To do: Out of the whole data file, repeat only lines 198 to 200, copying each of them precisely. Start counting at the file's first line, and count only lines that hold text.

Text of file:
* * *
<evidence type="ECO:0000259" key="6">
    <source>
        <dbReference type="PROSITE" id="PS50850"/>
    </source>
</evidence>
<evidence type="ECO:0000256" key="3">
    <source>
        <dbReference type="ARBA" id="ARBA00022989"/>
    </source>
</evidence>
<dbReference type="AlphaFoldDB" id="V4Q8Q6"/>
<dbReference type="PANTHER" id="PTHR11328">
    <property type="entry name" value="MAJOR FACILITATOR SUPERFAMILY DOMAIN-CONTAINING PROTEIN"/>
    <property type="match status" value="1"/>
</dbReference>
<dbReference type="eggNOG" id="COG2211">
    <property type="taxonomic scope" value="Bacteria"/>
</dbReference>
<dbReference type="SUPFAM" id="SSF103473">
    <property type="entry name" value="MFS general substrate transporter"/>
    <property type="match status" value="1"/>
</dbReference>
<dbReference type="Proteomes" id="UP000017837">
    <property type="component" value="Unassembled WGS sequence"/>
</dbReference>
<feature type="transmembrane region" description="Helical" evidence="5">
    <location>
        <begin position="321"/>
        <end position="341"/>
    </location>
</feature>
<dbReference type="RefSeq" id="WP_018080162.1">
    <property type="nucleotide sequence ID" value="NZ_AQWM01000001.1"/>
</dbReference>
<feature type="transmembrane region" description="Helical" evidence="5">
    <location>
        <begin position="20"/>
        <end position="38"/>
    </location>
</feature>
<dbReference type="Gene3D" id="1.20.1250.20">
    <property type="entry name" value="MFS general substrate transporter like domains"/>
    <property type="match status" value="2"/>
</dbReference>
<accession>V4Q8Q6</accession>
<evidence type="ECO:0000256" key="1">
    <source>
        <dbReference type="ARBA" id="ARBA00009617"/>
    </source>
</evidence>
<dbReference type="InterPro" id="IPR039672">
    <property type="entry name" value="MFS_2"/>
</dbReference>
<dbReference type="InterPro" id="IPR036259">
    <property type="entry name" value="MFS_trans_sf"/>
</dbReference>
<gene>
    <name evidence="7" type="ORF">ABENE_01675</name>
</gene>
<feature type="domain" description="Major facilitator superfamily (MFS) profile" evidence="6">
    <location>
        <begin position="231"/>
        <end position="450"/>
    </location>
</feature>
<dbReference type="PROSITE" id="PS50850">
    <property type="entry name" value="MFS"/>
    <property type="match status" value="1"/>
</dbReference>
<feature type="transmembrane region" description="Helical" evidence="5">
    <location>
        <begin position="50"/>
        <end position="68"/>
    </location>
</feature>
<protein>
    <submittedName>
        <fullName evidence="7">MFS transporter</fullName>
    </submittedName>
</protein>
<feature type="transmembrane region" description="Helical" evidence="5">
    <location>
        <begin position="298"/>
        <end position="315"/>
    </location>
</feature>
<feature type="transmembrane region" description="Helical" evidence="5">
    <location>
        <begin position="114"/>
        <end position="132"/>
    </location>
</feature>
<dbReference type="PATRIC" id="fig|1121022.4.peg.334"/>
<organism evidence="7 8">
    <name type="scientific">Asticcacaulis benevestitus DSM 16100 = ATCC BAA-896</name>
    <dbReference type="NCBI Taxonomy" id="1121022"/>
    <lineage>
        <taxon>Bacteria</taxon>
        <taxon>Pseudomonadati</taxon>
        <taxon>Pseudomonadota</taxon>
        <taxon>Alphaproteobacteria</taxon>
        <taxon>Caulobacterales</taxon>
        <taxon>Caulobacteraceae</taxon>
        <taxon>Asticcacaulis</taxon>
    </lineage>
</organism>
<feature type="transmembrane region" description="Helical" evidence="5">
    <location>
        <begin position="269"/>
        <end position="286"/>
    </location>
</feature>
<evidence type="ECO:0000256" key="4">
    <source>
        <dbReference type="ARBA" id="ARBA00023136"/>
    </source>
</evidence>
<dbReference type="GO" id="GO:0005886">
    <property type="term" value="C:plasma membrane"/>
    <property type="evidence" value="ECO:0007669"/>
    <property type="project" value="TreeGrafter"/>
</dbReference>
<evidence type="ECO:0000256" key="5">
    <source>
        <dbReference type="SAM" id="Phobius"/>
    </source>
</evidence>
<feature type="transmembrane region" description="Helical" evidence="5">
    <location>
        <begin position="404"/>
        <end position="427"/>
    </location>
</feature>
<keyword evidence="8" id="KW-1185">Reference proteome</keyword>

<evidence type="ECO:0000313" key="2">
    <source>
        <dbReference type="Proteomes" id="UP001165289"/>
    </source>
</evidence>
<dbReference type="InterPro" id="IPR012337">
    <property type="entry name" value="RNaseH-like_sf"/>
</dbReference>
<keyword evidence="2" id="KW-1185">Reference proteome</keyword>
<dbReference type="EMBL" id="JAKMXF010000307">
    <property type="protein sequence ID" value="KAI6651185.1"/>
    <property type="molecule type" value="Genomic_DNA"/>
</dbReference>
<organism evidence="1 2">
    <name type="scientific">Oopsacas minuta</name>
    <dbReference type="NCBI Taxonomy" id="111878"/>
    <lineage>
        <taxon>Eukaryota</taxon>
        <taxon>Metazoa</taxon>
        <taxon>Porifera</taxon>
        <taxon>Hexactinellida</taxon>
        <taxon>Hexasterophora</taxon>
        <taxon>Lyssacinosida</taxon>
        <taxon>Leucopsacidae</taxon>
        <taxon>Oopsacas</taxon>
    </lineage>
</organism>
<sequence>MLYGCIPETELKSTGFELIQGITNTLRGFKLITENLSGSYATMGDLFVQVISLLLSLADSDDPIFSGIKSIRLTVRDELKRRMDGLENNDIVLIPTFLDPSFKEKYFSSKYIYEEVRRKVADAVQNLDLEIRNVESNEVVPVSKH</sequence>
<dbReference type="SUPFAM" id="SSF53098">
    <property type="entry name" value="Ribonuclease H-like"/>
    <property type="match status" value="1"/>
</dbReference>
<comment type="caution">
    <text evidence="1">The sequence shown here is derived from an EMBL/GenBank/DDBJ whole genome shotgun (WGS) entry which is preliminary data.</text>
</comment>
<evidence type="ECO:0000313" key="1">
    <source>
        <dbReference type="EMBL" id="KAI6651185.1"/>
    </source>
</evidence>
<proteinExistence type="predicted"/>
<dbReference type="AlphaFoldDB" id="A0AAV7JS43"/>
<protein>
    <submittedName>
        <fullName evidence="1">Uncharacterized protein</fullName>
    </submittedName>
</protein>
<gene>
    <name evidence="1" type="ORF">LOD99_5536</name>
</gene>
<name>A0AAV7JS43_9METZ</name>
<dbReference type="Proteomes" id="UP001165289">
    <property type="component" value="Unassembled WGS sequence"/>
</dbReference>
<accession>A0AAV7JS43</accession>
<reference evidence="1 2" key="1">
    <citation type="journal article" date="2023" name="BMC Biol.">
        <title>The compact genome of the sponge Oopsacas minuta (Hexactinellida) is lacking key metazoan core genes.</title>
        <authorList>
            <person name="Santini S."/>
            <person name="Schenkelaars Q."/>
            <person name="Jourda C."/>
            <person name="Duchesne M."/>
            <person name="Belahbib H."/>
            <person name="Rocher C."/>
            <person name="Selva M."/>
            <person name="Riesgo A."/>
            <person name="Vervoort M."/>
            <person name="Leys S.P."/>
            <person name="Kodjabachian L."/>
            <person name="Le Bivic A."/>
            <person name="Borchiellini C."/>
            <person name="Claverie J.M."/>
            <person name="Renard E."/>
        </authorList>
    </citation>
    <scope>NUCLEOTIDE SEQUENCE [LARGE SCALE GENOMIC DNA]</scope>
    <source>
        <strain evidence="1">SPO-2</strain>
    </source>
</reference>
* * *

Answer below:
            <person name="Belahbib H."/>
            <person name="Rocher C."/>
            <person name="Selva M."/>